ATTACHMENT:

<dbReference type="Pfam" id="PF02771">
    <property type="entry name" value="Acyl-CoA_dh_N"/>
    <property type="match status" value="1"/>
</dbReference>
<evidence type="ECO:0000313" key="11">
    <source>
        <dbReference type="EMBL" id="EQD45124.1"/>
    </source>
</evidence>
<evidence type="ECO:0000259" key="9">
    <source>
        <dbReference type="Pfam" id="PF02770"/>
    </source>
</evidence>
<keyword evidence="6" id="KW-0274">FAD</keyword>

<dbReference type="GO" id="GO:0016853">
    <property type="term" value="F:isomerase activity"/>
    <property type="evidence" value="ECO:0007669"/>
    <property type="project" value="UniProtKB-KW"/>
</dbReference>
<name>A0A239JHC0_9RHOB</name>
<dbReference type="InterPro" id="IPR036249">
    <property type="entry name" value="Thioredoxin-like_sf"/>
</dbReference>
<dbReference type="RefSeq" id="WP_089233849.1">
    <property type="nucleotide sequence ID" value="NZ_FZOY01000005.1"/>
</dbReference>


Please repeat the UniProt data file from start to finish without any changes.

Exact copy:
<dbReference type="Pfam" id="PF02771">
    <property type="entry name" value="Acyl-CoA_dh_N"/>
    <property type="match status" value="1"/>
</dbReference>
<evidence type="ECO:0000313" key="11">
    <source>
        <dbReference type="EMBL" id="EQD45124.1"/>
    </source>
</evidence>
<evidence type="ECO:0000259" key="9">
    <source>
        <dbReference type="Pfam" id="PF02770"/>
    </source>
</evidence>
<keyword evidence="6" id="KW-0274">FAD</keyword>

<dbReference type="GO" id="GO:0016853">
    <property type="term" value="F:isomerase activity"/>
    <property type="evidence" value="ECO:0007669"/>
    <property type="project" value="UniProtKB-KW"/>
</dbReference>
<name>A0A239JHC0_9RHOB</name>
<dbReference type="InterPro" id="IPR036249">
    <property type="entry name" value="Thioredoxin-like_sf"/>
</dbReference>
<dbReference type="RefSeq" id="WP_089233849.1">
    <property type="nucleotide sequence ID" value="NZ_FZOY01000005.1"/>
</dbReference>